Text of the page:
- Thank you in advance – it’s a nice option if your email contains a request. Apart from showing good manners, it might be super helpful if your recipient misses the point of you needing something from them.
- Let me know if you need anything else – a bit wordy but still a great way to finish off a conversation in which you provided some assistance.
- Hope it helps/Let me know if it helped – it’s a great option right after you give someone instructions on how to fix something.
- Much appreciated/Thank you for your time – if someone helped you, it is far better to thank them than to end with a generic “Best regards”.
- Thanks – simple but works in almost any situation.
- Have a great weekend/vacation/etc. – you won’t always be able to use it, but this level of personalization proves that you care and listen to others. Just don’t use ”Have a great life”.
- Stay tuned – suitable for both formal and informal emails if you want others to expect follow-ups or some big news.
Formal email sign-offs
Formal email closings are the ones you should use when you contact someone for the first time, don’t know them in person, or you’re not quite sure about what to use. Remember, you don’t necessarily need to use formal options in business emails – again context is everything.
- Regards, Best regards, Kind regards – all those options are pretty much universal for email sign-offs. Formal, but not too formal, you can pretty much use them in any email. Even occasional appearance in informal emails won’t kill anyone.
- Sincerely, Your Sincerely, Sincerely Yours – much higher in the official ranking. In most situations, it might be considered as too official, archaic, or reserved for snail mail.
- Respectfully – the super formal email closing variant.
- Looking forward to hearing from you – that’s a nice way of saying you can’t wait to get a reply.
- Awaiting your response – the colder variant of the sign-off above. You will usually see it in follow-ups.
Informal email endings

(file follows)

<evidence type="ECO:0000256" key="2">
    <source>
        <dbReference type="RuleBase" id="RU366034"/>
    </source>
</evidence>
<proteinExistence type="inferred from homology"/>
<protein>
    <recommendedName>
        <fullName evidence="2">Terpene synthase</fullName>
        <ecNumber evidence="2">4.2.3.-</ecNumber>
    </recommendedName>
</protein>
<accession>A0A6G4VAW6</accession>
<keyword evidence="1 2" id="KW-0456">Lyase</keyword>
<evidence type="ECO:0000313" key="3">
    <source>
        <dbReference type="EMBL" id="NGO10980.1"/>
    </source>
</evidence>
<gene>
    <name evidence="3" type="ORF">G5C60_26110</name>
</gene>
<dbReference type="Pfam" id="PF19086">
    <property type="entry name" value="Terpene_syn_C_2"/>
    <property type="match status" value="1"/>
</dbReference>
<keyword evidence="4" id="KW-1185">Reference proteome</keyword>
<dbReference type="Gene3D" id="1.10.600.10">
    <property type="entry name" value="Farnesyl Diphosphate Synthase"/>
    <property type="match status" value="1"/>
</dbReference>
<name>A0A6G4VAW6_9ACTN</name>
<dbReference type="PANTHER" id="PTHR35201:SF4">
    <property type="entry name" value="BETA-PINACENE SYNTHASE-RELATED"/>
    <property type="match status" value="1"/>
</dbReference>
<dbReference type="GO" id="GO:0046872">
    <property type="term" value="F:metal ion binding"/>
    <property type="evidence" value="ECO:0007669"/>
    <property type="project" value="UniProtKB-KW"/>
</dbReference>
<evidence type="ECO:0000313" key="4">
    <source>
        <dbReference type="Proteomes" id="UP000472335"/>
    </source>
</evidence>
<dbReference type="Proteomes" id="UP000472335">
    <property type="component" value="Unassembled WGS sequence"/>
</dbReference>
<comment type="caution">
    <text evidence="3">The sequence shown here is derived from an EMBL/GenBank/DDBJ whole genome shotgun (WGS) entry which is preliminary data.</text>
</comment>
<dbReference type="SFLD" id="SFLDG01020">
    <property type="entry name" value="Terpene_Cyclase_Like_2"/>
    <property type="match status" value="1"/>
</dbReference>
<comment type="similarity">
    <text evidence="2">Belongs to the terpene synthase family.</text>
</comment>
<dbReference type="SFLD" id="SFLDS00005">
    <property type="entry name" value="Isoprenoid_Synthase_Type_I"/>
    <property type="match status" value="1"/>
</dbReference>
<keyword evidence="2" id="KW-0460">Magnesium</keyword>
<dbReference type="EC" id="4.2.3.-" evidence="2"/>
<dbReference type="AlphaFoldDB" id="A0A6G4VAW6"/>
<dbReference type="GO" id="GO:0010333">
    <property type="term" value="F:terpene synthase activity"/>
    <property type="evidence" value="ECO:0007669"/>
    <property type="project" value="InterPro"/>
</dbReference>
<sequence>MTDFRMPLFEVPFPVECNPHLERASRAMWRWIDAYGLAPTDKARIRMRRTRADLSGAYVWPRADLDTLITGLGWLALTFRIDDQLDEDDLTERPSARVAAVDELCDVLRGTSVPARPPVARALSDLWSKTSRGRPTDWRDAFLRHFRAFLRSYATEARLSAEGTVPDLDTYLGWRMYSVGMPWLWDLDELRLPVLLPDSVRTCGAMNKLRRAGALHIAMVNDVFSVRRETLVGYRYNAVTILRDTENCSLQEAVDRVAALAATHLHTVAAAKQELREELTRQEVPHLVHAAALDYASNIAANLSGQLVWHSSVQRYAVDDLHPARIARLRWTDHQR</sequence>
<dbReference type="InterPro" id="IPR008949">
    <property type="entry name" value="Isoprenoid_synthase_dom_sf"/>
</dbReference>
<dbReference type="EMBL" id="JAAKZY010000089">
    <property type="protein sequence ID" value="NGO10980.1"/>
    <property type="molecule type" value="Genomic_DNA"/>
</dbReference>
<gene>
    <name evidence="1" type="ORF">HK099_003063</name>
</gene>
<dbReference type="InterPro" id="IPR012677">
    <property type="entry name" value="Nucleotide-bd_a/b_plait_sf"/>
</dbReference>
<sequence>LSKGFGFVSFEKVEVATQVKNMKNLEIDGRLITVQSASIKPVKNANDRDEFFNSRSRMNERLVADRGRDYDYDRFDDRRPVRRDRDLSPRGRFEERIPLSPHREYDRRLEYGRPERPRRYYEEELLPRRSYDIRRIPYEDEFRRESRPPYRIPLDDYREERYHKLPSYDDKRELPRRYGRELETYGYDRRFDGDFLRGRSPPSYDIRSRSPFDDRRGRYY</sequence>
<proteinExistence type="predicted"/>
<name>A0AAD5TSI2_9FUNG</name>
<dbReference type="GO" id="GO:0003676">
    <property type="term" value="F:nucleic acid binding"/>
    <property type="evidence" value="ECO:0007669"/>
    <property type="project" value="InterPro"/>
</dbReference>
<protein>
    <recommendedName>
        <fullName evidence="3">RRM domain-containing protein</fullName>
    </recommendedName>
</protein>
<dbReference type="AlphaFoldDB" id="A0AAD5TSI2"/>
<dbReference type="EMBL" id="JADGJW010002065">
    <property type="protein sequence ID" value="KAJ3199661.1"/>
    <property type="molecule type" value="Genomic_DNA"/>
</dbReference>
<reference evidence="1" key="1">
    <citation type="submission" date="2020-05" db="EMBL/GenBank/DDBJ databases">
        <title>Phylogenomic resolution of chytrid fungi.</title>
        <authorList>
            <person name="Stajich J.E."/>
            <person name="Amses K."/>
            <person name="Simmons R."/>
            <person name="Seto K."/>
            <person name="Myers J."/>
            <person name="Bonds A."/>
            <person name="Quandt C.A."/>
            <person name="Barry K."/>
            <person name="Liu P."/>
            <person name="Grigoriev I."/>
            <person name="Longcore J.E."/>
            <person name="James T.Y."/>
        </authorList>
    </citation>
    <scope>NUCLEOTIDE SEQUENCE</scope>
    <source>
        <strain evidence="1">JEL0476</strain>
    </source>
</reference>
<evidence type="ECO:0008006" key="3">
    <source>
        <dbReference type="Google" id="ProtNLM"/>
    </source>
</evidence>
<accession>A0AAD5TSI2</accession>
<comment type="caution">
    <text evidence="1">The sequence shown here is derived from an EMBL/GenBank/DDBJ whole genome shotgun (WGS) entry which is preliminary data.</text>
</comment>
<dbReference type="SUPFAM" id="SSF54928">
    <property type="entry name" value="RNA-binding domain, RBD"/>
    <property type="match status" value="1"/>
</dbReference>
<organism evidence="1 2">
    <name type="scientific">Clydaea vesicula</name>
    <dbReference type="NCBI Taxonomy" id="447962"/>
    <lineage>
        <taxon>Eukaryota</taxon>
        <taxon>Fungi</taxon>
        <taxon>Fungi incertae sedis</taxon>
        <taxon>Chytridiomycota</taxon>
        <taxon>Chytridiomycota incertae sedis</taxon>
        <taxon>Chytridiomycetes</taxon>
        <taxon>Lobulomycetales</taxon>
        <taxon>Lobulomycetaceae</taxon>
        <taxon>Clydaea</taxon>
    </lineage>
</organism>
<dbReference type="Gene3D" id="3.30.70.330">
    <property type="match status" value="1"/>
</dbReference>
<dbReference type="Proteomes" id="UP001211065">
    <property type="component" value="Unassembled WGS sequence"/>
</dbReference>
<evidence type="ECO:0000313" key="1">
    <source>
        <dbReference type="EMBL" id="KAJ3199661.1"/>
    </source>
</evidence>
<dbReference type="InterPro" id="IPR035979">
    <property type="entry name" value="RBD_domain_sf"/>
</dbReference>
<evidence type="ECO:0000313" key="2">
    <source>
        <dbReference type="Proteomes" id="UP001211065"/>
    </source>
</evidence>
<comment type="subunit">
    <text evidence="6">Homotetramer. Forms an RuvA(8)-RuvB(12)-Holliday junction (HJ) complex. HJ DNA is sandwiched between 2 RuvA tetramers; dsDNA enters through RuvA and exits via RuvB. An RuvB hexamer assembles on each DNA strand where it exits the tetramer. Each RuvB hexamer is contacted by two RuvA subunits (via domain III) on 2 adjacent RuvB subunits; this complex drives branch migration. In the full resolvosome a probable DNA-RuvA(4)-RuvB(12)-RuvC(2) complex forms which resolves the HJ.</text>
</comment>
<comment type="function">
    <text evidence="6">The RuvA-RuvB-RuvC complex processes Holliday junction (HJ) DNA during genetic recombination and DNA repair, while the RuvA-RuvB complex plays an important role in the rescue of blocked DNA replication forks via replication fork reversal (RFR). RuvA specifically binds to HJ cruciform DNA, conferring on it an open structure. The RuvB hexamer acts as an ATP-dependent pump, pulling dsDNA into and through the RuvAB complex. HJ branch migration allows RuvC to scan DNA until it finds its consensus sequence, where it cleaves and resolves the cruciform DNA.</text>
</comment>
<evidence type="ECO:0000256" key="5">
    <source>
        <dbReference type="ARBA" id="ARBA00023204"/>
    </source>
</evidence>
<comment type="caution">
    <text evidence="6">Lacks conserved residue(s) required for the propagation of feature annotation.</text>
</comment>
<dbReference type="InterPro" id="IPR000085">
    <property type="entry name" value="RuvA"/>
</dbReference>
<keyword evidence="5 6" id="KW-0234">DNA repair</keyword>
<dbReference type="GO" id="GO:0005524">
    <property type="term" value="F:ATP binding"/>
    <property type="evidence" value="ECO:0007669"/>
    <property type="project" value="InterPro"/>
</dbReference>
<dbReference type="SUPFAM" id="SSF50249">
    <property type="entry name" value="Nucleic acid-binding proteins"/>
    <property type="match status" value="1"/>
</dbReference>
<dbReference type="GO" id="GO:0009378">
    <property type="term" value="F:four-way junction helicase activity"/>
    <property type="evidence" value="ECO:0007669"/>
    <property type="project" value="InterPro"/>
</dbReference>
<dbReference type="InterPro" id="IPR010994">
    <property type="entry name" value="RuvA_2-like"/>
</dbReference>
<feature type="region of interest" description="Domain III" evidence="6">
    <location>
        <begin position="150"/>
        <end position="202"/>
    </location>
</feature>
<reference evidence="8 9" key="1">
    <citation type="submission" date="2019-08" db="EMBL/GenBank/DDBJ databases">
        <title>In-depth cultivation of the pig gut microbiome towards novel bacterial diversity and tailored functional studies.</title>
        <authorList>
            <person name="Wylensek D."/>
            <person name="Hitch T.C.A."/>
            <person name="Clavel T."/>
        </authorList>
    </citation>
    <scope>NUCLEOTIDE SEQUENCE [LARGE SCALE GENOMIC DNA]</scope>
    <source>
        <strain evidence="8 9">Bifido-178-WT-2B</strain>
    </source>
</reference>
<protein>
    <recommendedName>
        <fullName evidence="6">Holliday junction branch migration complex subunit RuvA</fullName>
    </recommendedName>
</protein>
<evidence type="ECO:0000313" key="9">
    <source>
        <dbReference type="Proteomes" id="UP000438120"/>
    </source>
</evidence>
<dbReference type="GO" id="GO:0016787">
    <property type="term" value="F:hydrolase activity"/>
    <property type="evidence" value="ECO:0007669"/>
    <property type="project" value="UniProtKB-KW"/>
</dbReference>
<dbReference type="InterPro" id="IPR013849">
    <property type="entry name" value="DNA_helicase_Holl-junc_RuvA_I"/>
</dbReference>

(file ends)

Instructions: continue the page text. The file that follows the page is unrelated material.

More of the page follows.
Like mentioned before, informal email endings might appear in business correspondence. Usually, there’s nothing wrong with keeping conversation casual, especially if your recipient is not a complete stranger and, preferably, is around your age.
- 😁, ;] – some people 💗 to end their 📧 with an 😊, 😅, 🤗 or other emoji. It’s quite 👍 for informal messages. Just remember that some people simply prefer words. Too many emoticons might make them go (╯°□°）╯︵ ┻━┻
- Cheers – one of the most common informal email endings. It doesn’t get simpler than this.
- Take care – usually reserved for the end of a conversation, when you know that all you meant to discuss on a particular subject has been discussed.
- Warm regards/Warmest/etc. – the raised temperature makes this sign-off less formal than simple “Regards”. Warm seems to make this ending more emotionally charged.
- WDYT? (what do you think?) – for your recipient, it’s a clear indicator that their opinion is expected. Without it, some emails are likely to be read, archived, and forgotten. The abbreviated version is more suitable for colleagues than business contacts.
Private correspondence sign-offs
This section is different from the one on the informal email endings above in that the suggestions below won’t work for business emails.
- Love/Hugs/Lots of love/XOXO – there are a lot more variations; all of these emotionally charged closings are nice when you’re emailing someone very close to you.
- Thx – expressing gratitude and appreciation is a good practice. However, to use this option, you need to know the recipient pretty well.
- Let’s kick some ass! – such references to a… healthy competition might inspire and boost morale. This one, however, might be considered as a bit too informal or straight offensive. Make sure to read the room before you send such a sign-off to anyone.
Professional email sign-offs
Like I’ve already mentioned, it’s not the formal or informal style which makes a sign-off suitable for professional business correspondence. Depending on the context, you can use any sign-off from the Universal, Formal, and Informal groups. That’s why I’ve saved this part for alternative ways to use the ending phrase in your email.